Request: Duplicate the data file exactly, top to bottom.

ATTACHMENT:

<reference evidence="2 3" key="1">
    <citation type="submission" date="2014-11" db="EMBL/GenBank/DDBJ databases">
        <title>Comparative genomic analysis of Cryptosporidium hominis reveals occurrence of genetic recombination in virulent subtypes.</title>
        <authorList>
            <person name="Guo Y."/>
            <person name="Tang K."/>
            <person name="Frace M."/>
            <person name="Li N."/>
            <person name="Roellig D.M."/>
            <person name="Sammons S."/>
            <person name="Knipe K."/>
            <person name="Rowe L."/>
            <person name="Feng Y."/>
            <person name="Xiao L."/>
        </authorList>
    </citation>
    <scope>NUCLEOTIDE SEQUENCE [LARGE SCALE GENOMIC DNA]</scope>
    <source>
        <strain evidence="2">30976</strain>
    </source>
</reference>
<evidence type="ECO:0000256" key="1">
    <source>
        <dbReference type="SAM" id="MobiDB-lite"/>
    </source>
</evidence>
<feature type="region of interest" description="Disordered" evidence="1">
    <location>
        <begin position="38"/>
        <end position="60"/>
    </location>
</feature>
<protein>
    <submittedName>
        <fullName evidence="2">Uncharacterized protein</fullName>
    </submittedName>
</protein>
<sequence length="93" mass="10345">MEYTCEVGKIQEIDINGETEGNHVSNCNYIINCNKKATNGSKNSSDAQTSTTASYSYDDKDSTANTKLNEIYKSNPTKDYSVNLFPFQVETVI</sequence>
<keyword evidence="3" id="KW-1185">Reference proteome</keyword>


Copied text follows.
<reference evidence="2 3" key="1">
    <citation type="submission" date="2014-11" db="EMBL/GenBank/DDBJ databases">
        <title>Comparative genomic analysis of Cryptosporidium hominis reveals occurrence of genetic recombination in virulent subtypes.</title>
        <authorList>
            <person name="Guo Y."/>
            <person name="Tang K."/>
            <person name="Frace M."/>
            <person name="Li N."/>
            <person name="Roellig D.M."/>
            <person name="Sammons S."/>
            <person name="Knipe K."/>
            <person name="Rowe L."/>
            <person name="Feng Y."/>
            <person name="Xiao L."/>
        </authorList>
    </citation>
    <scope>NUCLEOTIDE SEQUENCE [LARGE SCALE GENOMIC DNA]</scope>
    <source>
        <strain evidence="2">30976</strain>
    </source>
</reference>
<evidence type="ECO:0000256" key="1">
    <source>
        <dbReference type="SAM" id="MobiDB-lite"/>
    </source>
</evidence>
<feature type="region of interest" description="Disordered" evidence="1">
    <location>
        <begin position="38"/>
        <end position="60"/>
    </location>
</feature>
<protein>
    <submittedName>
        <fullName evidence="2">Uncharacterized protein</fullName>
    </submittedName>
</protein>
<sequence length="93" mass="10345">MEYTCEVGKIQEIDINGETEGNHVSNCNYIINCNKKATNGSKNSSDAQTSTTASYSYDDKDSTANTKLNEIYKSNPTKDYSVNLFPFQVETVI</sequence>
<keyword evidence="3" id="KW-1185">Reference proteome</keyword>